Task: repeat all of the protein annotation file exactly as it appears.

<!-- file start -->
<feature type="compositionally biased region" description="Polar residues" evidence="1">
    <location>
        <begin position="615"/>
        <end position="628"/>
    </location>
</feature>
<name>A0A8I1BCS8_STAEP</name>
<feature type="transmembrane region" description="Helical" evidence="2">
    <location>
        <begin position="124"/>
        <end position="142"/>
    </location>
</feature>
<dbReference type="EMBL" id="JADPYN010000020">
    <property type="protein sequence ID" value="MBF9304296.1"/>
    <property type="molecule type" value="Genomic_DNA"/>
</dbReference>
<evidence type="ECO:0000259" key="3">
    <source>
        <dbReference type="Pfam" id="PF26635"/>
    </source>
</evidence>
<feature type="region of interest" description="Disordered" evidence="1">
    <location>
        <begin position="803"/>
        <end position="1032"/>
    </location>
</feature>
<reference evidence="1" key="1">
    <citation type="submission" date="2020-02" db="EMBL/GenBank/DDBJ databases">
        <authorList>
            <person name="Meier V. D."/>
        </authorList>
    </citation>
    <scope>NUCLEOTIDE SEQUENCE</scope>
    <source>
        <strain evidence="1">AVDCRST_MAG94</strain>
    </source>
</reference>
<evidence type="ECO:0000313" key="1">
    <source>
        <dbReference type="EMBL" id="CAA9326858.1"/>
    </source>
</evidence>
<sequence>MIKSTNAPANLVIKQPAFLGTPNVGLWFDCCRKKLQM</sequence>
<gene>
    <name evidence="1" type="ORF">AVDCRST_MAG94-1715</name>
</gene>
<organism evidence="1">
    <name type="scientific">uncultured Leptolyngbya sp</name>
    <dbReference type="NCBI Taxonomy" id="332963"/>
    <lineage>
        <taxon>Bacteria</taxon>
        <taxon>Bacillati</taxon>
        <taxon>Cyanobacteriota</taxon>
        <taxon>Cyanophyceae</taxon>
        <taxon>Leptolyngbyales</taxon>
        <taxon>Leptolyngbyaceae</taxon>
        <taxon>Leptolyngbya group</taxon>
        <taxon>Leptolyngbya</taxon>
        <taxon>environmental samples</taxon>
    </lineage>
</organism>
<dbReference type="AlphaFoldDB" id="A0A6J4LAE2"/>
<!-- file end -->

<feature type="compositionally biased region" description="Polar residues" evidence="1">
    <location>
        <begin position="615"/>
        <end position="628"/>
    </location>
</feature>
<name>A0A8I1BCS8_STAEP</name>
<feature type="transmembrane region" description="Helical" evidence="2">
    <location>
        <begin position="124"/>
        <end position="142"/>
    </location>
</feature>
<dbReference type="EMBL" id="JADPYN010000020">
    <property type="protein sequence ID" value="MBF9304296.1"/>
    <property type="molecule type" value="Genomic_DNA"/>
</dbReference>
<evidence type="ECO:0000259" key="3">
    <source>
        <dbReference type="Pfam" id="PF26635"/>
    </source>
</evidence>
<feature type="region of interest" description="Disordered" evidence="1">
    <location>
        <begin position="803"/>
        <end position="1032"/>
    </location>
</feature>
<reference evidence="1" key="1">
    <citation type="submission" date="2020-02" db="EMBL/GenBank/DDBJ databases">
        <authorList>
            <person name="Meier V. D."/>
        </authorList>
    </citation>
    <scope>NUCLEOTIDE SEQUENCE</scope>
    <source>
        <strain evidence="1">AVDCRST_MAG94</strain>
    </source>
</reference>
<evidence type="ECO:0000313" key="1">
    <source>
        <dbReference type="EMBL" id="CAA9326858.1"/>
    </source>
</evidence>
<sequence>MIKSTNAPANLVIKQPAFLGTPNVGLWFDCCRKKLQM</sequence>
<gene>
    <name evidence="1" type="ORF">AVDCRST_MAG94-1715</name>
</gene>
<organism evidence="1">
    <name type="scientific">uncultured Leptolyngbya sp</name>
    <dbReference type="NCBI Taxonomy" id="332963"/>
    <lineage>
        <taxon>Bacteria</taxon>
        <taxon>Bacillati</taxon>
        <taxon>Cyanobacteriota</taxon>
        <taxon>Cyanophyceae</taxon>
        <taxon>Leptolyngbyales</taxon>
        <taxon>Leptolyngbyaceae</taxon>
        <taxon>Leptolyngbya group</taxon>
        <taxon>Leptolyngbya</taxon>
        <taxon>environmental samples</taxon>
    </lineage>
</organism>
<dbReference type="AlphaFoldDB" id="A0A6J4LAE2"/>